Brett Simpson, getting high on some Ocean Beach ramps in San Francisco. Photo: Ellis

Beginning with the Quiksilver Pro at Snapper in March 2012, the ASP will be implementing a drug-testing policy for athletes as well as ASP officials.

Although the ASP has yet to release a formal press statement, members of the ASP Board have already commented to the media. "We've been working towards this for a while," says the ASP's Randy Rarick, who heads the Triple Crown. "I think this new policy will do a lot to mature surfing as a professional sport."

According to Rarick, the proposal to enact drug testing, which was voted on in San Francisco last week, had the full support of surfers as well as the ASP Board. "This was an across-the-board type of thing. Everyone was in favor of this," Rarick says.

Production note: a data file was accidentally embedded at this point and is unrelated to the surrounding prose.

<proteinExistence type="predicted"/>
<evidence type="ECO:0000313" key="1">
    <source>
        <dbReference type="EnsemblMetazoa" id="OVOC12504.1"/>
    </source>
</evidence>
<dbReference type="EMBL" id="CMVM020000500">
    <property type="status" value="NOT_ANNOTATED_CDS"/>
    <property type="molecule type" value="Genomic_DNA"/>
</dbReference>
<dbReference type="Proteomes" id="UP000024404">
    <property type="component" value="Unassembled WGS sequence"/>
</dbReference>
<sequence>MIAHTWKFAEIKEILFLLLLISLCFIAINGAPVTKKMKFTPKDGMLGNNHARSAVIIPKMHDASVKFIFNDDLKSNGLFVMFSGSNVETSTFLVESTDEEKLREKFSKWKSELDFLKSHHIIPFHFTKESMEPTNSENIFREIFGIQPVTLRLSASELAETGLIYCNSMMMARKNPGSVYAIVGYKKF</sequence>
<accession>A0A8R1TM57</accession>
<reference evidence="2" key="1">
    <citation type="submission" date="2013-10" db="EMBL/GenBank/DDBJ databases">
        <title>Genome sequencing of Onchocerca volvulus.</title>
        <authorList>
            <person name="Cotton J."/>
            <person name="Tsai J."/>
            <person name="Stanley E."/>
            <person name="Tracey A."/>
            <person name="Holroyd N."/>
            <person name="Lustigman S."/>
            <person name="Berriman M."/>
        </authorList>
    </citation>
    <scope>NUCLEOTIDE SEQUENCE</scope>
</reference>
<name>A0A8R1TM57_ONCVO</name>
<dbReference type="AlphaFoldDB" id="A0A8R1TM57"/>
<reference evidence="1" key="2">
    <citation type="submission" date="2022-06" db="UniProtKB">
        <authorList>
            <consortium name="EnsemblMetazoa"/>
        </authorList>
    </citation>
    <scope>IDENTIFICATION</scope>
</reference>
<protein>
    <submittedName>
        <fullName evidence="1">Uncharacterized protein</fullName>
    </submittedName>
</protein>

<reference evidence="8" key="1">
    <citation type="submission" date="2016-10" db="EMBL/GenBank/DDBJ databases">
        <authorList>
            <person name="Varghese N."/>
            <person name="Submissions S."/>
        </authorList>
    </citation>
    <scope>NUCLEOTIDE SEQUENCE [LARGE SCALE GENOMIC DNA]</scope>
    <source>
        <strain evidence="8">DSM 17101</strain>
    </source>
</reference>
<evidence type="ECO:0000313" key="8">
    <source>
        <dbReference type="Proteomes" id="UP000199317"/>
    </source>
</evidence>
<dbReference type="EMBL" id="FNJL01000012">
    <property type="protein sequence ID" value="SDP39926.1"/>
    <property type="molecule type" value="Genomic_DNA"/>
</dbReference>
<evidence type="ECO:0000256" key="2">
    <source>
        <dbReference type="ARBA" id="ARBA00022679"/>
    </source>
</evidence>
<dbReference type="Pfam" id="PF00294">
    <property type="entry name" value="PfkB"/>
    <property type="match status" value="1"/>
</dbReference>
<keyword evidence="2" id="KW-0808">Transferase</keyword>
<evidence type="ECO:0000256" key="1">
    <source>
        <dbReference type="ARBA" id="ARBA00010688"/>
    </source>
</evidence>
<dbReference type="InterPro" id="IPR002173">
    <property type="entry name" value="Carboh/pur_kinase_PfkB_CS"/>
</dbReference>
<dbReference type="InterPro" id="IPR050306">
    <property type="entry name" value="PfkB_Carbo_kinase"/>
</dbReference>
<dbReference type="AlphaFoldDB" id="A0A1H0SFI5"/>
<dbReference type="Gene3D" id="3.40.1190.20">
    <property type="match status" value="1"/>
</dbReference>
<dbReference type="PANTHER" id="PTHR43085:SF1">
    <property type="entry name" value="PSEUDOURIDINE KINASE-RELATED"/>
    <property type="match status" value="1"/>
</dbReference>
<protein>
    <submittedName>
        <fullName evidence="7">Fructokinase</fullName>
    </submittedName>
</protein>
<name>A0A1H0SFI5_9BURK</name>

In the 1980s, Hawaiian Congressmen and one-time IPS frontman Fred Hemmings pushed the ASP to enact an anti-doping policy, but it failed to reach fruition.

"It's been a longtime coming, but I'm very happy to say congratulations to the ASP for doing this," said Hemmings. "I hope the policy will work to help people with addiction and bring more professionalism to surfing."

The new regulations will be in effect for men's and women's World Tour and PRIME events.

The details of the policy, which are said to be quite extensive, will be made public soon. "There's a lot of information in the report, it's about 40 pages long, and the ASP will be issuing a press release with more details in the near future," added Rarick.